LEMON: OK, But Mueller, he said -- Keith, can you respond to this? He said Mueller works -- Mueller is not under the president.
KEITH BOYKIN, CNN POLITICAL COMMENTATOR: Right. Well, there a lot of things he said that need to be cleared up. First of all, Mueller is special counsel. Congress created this special counsel law. Yes, he's an employee, so to speak, or an independent representative of the Justice Department.
The Justice Department is under the executive's authority. But Congress created the law for the special counsel to investigate issues just like this. So he is not some underling. He has the statutory authority to do exactly what he's doing.
Secondly, the president -- no president is above the law. That's a principle we learned from Richard Nixon and Watergate. That's a principle when even when Bill Clinton had to sit and testify in a legal case against him. Donald Trump is no different. He is not above the law. He has the responsibility to do so.
Thirdly, I agree with what Margaret said and I agree with what Steve said as well about the legal aspects of it. From a legal point of view, I'm not lawyer, I don't practice law, but I would never advise a client to testify in a case like this. But from a political point of view, it is incumbent upon the president to testify, to show that he has nothing to hide. And that's why you have to separate the legal issue from the political case.
LEMON: Margaret, you wanted to say something? No?
HOOVER: This is all -- it's incredibly baffling and unprecedented. We really -- we haven't seen this. This is -- frankly, what's concerning most to me is why this list was leaked now? Right? I think that's just as much a part of the story.
LEMON: That was my first when I've read. When I've read before, I read the story, it's like, who leaked this? Why would it be leaked?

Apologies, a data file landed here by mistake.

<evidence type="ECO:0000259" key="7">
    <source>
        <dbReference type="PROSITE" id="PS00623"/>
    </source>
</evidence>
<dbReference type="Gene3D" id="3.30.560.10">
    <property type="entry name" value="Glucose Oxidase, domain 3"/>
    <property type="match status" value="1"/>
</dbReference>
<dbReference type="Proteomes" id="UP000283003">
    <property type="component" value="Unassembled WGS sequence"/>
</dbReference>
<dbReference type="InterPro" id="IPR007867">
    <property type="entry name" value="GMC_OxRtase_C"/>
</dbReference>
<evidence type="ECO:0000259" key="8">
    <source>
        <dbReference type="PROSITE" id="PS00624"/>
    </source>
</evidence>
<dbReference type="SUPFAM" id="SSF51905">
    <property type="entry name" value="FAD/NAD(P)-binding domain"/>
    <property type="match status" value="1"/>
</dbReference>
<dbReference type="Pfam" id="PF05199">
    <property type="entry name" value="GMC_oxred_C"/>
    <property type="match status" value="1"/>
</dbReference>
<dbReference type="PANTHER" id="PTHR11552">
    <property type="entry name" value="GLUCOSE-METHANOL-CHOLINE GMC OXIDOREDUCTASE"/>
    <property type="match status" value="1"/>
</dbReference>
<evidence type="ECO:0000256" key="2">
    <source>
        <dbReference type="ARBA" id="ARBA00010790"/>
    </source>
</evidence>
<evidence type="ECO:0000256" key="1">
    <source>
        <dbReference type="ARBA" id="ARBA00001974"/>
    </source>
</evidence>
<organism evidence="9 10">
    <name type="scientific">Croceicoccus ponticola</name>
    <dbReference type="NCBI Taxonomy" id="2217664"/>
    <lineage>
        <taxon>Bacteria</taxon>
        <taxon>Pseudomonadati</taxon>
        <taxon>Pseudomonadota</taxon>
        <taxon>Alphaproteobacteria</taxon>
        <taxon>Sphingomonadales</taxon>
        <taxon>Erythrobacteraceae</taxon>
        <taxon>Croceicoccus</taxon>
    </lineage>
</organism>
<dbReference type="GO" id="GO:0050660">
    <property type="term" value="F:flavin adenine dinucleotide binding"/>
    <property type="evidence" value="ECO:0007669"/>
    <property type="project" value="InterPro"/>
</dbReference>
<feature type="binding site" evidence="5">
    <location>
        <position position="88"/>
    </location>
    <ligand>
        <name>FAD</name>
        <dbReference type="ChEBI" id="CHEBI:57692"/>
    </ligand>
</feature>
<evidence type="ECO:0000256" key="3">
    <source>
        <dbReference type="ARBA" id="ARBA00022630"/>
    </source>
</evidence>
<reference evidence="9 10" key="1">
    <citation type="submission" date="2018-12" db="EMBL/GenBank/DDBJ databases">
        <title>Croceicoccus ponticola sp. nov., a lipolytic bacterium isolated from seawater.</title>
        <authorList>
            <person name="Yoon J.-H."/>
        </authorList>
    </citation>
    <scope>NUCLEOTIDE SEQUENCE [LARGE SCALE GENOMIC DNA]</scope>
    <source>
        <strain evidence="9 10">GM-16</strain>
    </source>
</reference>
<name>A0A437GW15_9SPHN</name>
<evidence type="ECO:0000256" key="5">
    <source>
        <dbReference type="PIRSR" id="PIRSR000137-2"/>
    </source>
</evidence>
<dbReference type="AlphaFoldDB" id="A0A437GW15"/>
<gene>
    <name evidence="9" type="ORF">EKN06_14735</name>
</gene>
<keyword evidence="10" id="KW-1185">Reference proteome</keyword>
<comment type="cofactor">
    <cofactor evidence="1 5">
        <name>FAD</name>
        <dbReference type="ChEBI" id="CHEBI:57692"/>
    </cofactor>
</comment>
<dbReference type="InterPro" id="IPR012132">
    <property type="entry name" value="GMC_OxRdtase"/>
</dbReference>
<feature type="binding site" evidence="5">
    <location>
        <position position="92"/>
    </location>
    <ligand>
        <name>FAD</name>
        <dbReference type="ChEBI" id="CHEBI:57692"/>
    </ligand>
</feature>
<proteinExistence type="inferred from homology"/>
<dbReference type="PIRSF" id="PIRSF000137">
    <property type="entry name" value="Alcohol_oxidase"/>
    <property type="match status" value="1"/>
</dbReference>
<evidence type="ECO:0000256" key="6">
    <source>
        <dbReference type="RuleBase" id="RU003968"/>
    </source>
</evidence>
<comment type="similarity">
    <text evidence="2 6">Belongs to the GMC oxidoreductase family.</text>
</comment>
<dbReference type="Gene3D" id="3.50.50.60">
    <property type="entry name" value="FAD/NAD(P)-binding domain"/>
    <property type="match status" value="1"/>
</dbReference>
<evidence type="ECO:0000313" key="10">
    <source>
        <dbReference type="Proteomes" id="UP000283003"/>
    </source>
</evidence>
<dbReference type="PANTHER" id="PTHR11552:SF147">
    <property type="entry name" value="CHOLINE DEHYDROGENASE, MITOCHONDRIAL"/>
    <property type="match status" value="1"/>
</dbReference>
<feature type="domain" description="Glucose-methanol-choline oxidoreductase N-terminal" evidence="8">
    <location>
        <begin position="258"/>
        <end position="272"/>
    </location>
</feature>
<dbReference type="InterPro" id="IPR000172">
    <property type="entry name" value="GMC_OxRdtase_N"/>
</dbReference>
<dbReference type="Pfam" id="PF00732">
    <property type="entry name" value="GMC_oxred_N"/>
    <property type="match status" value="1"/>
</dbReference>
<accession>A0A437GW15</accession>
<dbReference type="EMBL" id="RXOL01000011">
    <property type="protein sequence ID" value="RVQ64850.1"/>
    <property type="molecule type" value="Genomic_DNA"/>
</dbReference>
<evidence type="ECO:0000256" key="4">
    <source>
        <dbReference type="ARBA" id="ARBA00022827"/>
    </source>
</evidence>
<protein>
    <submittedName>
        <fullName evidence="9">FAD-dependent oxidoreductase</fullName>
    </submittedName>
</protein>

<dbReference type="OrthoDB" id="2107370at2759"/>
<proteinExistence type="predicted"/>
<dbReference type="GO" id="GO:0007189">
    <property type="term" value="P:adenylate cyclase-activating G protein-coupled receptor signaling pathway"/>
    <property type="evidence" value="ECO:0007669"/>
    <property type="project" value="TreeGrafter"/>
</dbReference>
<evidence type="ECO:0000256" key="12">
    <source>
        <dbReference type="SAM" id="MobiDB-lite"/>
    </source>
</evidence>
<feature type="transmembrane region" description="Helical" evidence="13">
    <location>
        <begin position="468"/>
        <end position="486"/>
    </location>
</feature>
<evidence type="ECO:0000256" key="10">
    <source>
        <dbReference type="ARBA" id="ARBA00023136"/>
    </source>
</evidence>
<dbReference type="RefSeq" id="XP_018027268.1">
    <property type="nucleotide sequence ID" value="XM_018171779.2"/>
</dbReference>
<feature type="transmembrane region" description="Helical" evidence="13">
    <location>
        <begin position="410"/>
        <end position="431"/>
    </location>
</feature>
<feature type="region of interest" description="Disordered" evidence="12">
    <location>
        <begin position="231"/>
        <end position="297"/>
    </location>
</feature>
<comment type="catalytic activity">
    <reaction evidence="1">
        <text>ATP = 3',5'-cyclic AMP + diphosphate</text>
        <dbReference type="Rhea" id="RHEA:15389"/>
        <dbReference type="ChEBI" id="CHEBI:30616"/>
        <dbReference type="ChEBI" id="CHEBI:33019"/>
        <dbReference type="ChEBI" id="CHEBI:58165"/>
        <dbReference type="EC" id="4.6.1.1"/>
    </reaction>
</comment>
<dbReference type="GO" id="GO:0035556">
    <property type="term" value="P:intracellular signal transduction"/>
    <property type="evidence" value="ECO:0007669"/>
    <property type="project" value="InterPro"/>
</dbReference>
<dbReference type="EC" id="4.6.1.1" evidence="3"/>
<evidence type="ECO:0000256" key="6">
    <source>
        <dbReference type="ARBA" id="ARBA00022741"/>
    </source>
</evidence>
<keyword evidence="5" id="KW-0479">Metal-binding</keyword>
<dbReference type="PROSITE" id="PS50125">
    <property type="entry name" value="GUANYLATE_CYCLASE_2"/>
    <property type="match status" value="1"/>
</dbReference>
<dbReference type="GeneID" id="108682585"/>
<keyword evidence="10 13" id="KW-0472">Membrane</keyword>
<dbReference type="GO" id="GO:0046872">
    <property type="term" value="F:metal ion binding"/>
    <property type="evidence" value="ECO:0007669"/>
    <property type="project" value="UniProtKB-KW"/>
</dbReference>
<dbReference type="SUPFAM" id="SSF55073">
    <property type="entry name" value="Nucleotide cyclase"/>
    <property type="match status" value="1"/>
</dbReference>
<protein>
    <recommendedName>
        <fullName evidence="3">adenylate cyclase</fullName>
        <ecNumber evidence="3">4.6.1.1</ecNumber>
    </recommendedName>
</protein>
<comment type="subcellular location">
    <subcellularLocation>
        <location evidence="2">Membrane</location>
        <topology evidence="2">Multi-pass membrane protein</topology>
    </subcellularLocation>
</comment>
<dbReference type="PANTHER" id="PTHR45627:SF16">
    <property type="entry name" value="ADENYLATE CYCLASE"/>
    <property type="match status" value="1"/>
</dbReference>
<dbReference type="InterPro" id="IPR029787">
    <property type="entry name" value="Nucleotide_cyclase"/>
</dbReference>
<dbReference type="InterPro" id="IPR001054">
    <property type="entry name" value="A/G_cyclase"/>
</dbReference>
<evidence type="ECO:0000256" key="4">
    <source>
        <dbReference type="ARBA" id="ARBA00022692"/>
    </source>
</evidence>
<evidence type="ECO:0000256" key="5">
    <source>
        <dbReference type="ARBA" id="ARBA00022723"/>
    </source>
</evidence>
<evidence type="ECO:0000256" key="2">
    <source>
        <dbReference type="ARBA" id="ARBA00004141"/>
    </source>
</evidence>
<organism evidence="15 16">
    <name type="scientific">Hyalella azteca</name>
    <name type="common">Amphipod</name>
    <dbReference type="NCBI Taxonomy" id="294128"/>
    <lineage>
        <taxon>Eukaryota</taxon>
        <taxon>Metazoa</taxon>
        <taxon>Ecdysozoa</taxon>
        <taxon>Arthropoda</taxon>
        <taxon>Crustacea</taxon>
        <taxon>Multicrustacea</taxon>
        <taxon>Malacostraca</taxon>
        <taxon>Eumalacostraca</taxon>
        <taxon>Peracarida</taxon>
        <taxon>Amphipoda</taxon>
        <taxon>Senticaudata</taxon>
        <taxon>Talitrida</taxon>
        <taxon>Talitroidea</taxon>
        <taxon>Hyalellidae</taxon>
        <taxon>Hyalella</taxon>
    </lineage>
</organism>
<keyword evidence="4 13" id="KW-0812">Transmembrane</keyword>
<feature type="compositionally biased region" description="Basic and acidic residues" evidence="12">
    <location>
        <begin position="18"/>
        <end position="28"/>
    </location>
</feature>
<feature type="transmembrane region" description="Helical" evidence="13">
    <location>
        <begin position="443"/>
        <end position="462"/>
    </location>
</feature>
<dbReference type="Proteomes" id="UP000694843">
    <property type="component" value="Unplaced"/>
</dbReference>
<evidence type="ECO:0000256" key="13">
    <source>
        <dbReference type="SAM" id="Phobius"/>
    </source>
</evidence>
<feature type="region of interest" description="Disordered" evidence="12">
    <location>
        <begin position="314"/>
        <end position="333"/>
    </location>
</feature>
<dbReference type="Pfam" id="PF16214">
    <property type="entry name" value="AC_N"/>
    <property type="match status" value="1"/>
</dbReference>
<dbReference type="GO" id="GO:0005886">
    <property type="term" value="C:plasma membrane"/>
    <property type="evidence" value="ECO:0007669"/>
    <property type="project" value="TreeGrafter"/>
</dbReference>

HOOVER: All signs point to the White House, and all signs point to -- what we know about the White House is there is a strategy of leaking items in order to get the president's attention and to garner his focus.
LEMON: Speaking to him through the television, you think? Go ahead, Steve. 2 CORTES: Margaret, what I think is actually baffling is the fact that we now know, and it's not just conjecture, that the Obama Department of Justice, whether we're talking about Comey or McCabe or for that matter, even on national security side, people like Clapper and Brennan, were corrupted at the very highest level.
BOYKIN: Why are we talking about this, Steve? Come on. Let's focus on today's news. Don't go back in history.
CORTES: And because -- no. What's baffling is, how are they not being investigated? And by the way --
BOYKIN: One story at a time, Steve.
CORTES: -- I call upon Trump's Justice Department to investigate those people because there was -- there's real crimes and a war (ph), I believe. Those --
BOYKIN: Steve, there have have been 100 criminal counts that have been filed by Mueller into this investigation. There have been 22 indictments. There have been five people pleaded guilty --
CORTES: Almost all of those were against Russian nationals.
BOYKIN: Five people pleaded guilty including Trump's campaign chairman and Trump's national security adviser. This is not --
CORTES: Right. For crimes committed long before the Trump campaign.